The Switch’s user interface is minimalistic. This, however, isn’t a negative; it’s elegant, clean and easy to maneuver through, and there are two pigmentation options to color the menu: black and white. Likewise, the Nintendo eShop storefront is similarly functional, foregoing the bouncier mood of the eShop interfaces seen on prior Nintendo platforms. Fans of Nintendo’s earlier user interfaces may be disappointed at how sterile the Switch is in comparison, however.
To get one essential point out of the way, those who desire a gaming system with the highest caliber of horsepower will be let down; while the Switch isn’t weak, it cannot directly rival Sony’s and Microsoft’s competing products or a gaming-dedicated PC. Basically, think of the gap in power between the GameCube and Wii, as the difference between the Switch and the Wii U isn’t dissimilar.
Nintendo’s compensation for its weaker specs, however, is the Switch’s namesake innovation: the ability to switch from using it as a handheld to connecting it to your TV for use as a console. Thankfully, this works well. Once you’re done playing in handheld mode, you can nestle the hardware into its Dock and, if the Dock is plugged in, the game will then shift over to the big screen. While the picture takes a few moments to transition from one screen to the other, it’s still quick and works seamlessly.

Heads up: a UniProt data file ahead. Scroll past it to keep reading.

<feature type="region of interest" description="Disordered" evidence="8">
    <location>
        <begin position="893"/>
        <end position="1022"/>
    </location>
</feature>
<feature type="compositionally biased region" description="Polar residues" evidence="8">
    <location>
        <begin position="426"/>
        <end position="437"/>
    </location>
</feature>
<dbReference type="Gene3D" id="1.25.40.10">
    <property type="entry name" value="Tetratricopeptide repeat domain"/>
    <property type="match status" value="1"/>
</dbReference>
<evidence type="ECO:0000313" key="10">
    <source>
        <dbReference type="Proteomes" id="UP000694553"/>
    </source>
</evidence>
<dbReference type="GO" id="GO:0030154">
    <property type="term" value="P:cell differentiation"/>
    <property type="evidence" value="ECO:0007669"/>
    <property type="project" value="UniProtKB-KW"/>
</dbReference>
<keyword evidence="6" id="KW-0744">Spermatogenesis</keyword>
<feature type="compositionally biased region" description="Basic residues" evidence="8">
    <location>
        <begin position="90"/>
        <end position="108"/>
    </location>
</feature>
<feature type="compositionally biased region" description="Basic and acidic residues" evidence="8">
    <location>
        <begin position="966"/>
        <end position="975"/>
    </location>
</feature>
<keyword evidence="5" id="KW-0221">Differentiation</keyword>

Also of interest is the Switch’s tabletop mode; a built-in stand can flip out from the Switch’s back, allowing you to safely position it on a flat surface. Furthermore, including you, eight Switches can wirelessly connect for frantic multiplayer sessions.
There are numerous controllers for the system. The Joy-Cons are the most promoted and versatile option, and you thankfully come with two, meaning you have a multiplayer-capable machine right out of the box. Given how expensive extra controllers have become (including Nintendo’s), it’s a nice curtesy to be able to play with a friend instantaneously. Of the pair, one is designated as a Left Joy-Con and the other is Right. (Notably, the Right Joy-Con is the one that can read data off of Nintendo’s amiibo toyline.)